Coronavirus: Google leads tech charge to work from home.
Google’s Dublin headquarters left eerily quiet as Twitter urges global staff to WFH.
An unfamiliar hush has fallen across Google’s European headquarters in Dublin on as thousands of employees follow an injunction to work from home – a precaution against coronavirus that is being replicated across the world.
The glass complex remained largely empty on Tuesday and was expected to be again on Wednesday after the company ordered most of its 8,000 staff to stay away from Grand Canal Dock, also known as Silicon Docks, in Ireland’s capital.
An employee on Monday had flu-like symptoms. It was not thought to be coronavirus but managers asked staff to work remotely for test the company’s ability to function with a ghost headquarters. It is unclear when employees will return.
Other companies have decided to do so indefinitely, emulating a trend that started in Asia after coronavirus erupted in China in December.
Twitter is urging its 5,000 global staff to work from home. “Beginning today, we are strongly encouraging all employees globally to work from home if they’re able,” a company blogpost said on Monday. “Our goal is to lower the probability of the spread of the Covid-19 coronavirus for us – and the world around us.”
Brian Armstrong, the CEO of the cryptocurrency exchange platform Coinbase, made a similar announcement. “We’re asking some employees to start working home this week,” he tweeted. “Working from home is not a complete solution but it may help slow the growth of infections.”
There has been deepening alarm at the spread of the disease. The World Health Organization (WHO) said the world had entered uncharted territory as new infections dropped in China but surged elsewhere.
With stock markets reeling and growth forecasts slashed, companies have been ramping up efforts to keep workers infection-free. Many have restricted or banned non-essential business travel, cancelled public events and withdrawn from conferences.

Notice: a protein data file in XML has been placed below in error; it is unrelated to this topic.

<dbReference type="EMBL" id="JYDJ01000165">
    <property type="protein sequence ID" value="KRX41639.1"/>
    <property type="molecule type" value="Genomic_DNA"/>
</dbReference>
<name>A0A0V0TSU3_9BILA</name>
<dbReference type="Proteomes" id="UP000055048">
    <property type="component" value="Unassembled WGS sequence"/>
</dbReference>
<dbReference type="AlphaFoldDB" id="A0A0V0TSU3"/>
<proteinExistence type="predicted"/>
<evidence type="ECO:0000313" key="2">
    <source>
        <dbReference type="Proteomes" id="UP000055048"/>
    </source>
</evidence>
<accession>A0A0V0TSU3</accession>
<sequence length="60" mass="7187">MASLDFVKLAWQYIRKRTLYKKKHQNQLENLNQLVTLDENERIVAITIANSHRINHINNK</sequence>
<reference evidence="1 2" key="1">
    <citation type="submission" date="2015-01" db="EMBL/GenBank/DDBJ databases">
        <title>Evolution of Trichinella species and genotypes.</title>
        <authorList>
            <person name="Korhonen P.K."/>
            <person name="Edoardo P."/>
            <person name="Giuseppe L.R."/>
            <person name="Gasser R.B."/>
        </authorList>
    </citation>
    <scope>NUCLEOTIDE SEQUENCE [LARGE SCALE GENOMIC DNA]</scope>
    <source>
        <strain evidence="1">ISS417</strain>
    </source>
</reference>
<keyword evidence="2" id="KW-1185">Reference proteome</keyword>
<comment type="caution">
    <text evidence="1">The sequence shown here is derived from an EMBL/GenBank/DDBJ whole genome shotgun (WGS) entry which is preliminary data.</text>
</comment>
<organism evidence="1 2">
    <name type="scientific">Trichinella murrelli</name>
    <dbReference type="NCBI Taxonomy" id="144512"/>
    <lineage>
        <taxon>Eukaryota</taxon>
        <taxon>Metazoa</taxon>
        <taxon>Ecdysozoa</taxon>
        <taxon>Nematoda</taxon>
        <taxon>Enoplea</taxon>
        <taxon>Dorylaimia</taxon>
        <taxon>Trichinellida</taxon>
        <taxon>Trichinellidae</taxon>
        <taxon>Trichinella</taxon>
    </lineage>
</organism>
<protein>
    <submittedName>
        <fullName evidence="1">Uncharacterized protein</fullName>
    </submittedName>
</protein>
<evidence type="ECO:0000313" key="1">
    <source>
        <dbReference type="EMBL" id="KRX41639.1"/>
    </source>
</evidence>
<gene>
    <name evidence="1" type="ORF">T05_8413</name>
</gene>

On Tuesday night health officials in Ireland confirmed a second case, a female in the east of the country. They said it was unrelated to the schoolboy diagnosed in Dublin last weekend after he returned from Italy. Google is bracing for a potentially rapid spread that could imperil its operations at Silicon Docks.
“We continue to take precautionary measures to protect the health and safety of our workforce, in accordance with the advice of medical experts, and as part of that effort we have asked our Dublin teams to work from home,” Google said in a statement.
It offered no detail on the employee who fell ill, but coronavirus is deemed to be unlikely. A company source added: “We are also using the WFH [work from home] day to test our operational readiness and ensure our ability to perform at full capacity in case of an extended period.”
Keeping a business functional while the workforce is scattered presents multiple challenges. Workers and managers need to adopt new practices, rely on cloud-based applications and other technologies and try to avoid distractions – children, pets, domestic chores, a clandestine siesta.
Google’s decision prompted envy among some tech workers who did work in Silicon Docks on Tuesday. A WhatsApp group of Facebook staffers and contractors expressed hope that their own employers would follow suit – to protect their health and spare them commuting.
Twitter, which is based in San Francisco and employs people across the world, said it would tailor practices to remote working but would keep offices open for employees who preferred to or needed to work at company premises, with the exception of Hong Kong, Japan and South Korea, where working from home was mandatory.
“While this is a big change for us, we have already been moving towards a more distributed workforce that’s increasingly remote, said Jennifer Christie, its head of human resources. “We’re a global service and we’re committed to enabling anyone, anywhere to work at Twitter.”
Jack Dorsey, Twitter’s CEO, recently said he planned to move to Africa for up to six months this year.
Source: The Guardian